The entire country is rapidly being transformed into a “Big Brother” police state, and most Americans seem to like it that way.
And with each passing year, it just gets even worse. For example, we were originally told that the TSA would only be hassling us at our airports, but now they are everywhere. As the New York Times recently reported, TSA “VIPR teams” are now being deployed almost everywhere there are large gatherings of people…
With little fanfare, the agency best known for airport screenings has vastly expanded its reach to sporting events, music festivals, rodeos, highway weigh stations and train terminals.
This “VIPR team” program is “growing rapidly”, and apparently these “VIPR teams” conducted 8,800 “unannounced checkpoints” last year…
The program now has a $100 million annual budget and is growing rapidly, increasing to several hundred people and 37 teams last year, up from 10 teams in 2008. T.S.A. records show that the teams ran more than 8,800 unannounced checkpoints and search operations with local law enforcement outside of airports last year, including those at the Indianapolis 500 and the Democratic and Republican national political conventions.
So where is the outrage?
A small minority of the American people have been sounding the alarm about NSA snooping and other abuses, but most Americans don’t really seem to care about these things very much.
In fact, according to a new survey conducted by the Pew Research Center, 47 percent of all Americans don’t even want the media to report on secret government surveillance programs.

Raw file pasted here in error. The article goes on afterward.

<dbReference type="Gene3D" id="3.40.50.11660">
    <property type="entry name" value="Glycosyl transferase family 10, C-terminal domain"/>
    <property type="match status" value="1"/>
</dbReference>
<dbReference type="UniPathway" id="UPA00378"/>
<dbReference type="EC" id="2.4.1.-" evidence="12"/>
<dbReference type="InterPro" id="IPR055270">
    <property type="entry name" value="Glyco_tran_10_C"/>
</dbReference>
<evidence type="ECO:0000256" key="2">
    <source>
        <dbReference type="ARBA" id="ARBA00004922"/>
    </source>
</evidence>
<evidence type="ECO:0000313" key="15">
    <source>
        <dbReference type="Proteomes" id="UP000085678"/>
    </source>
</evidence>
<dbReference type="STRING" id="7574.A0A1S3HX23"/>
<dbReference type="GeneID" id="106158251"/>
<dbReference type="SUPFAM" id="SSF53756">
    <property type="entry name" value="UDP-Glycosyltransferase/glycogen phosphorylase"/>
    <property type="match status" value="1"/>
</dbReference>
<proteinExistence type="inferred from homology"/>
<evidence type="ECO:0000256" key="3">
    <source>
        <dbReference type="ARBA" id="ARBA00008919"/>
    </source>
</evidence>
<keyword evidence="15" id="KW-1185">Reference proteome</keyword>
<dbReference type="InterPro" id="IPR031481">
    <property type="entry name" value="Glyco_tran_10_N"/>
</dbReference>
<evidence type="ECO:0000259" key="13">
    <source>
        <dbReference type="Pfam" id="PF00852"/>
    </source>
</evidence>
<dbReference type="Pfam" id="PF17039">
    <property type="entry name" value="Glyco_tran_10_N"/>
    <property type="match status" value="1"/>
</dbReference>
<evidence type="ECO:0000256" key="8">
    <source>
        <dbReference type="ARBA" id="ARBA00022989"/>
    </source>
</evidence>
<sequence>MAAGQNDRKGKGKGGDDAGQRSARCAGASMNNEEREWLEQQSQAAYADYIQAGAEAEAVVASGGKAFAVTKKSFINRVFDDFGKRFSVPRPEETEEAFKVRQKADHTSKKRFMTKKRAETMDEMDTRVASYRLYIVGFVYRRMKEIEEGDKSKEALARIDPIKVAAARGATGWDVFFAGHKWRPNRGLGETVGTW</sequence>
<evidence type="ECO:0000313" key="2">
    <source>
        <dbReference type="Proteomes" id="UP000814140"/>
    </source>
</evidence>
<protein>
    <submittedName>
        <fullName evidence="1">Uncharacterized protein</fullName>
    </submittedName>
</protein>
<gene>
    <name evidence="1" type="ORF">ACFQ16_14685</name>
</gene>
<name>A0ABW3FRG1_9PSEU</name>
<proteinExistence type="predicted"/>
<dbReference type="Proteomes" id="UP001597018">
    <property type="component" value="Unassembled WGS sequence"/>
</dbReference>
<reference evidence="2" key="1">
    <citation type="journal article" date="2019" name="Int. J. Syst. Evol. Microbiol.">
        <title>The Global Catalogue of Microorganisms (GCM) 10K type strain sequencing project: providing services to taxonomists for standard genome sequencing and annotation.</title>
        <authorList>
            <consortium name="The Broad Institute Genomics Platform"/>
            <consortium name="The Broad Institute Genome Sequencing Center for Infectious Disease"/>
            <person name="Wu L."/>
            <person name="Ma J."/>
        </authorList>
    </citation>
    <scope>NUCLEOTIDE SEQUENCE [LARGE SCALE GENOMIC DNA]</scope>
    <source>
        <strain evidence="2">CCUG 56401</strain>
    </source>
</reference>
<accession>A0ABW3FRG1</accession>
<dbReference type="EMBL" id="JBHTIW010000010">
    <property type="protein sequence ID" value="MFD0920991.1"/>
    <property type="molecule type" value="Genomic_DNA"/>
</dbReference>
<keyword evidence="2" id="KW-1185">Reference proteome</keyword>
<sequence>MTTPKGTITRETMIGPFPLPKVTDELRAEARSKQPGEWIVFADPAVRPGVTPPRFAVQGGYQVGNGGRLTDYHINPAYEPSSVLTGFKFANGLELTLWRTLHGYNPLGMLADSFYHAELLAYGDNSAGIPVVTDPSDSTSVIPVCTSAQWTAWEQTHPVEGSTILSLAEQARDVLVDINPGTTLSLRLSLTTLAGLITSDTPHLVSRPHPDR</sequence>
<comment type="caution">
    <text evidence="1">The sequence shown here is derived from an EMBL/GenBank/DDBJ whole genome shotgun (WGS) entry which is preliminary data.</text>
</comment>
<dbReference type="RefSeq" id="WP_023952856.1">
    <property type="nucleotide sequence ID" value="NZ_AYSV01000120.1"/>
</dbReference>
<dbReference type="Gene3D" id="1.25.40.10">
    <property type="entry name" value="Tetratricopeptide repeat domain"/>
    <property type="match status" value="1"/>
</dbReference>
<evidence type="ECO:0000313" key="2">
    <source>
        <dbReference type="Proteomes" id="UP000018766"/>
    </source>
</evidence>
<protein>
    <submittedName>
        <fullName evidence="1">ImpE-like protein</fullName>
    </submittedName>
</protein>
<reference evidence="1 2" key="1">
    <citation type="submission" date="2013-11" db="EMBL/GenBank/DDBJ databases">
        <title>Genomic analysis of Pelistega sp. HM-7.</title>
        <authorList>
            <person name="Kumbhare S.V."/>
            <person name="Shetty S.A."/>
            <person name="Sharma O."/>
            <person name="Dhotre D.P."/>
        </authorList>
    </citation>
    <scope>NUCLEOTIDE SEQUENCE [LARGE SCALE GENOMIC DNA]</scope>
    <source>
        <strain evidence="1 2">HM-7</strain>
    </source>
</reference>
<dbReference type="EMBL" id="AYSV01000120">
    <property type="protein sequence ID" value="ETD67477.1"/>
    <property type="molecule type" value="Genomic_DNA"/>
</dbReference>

So not only do they not want the surveillance to stop, 47 percent of all Americans do not even want to hear anything about it on the news.
How sickening is that?
Sadly, this is not the first survey that has produced this kind of a result. For much more on this, please see my previous article entitled “19 Surveys Which Prove That A Large Chunk Of The Population Is Made Up Of Totally Clueless Sheeple“.
In the end, we will get the government that we deserve. And according to the New York Times, at this point our government is even willing to manufacture fake terror threats in order to distract us from their surveillance activities…
Some analysts and Congressional officials suggested Friday that emphasizing a terrorist threat now was a good way to divert attention from the uproar over the N.S.A.’s data-collection programs, and that if it showed the intercepts had uncovered a possible plot, even better.
What in the world is happening to America?
Is there any hope for us?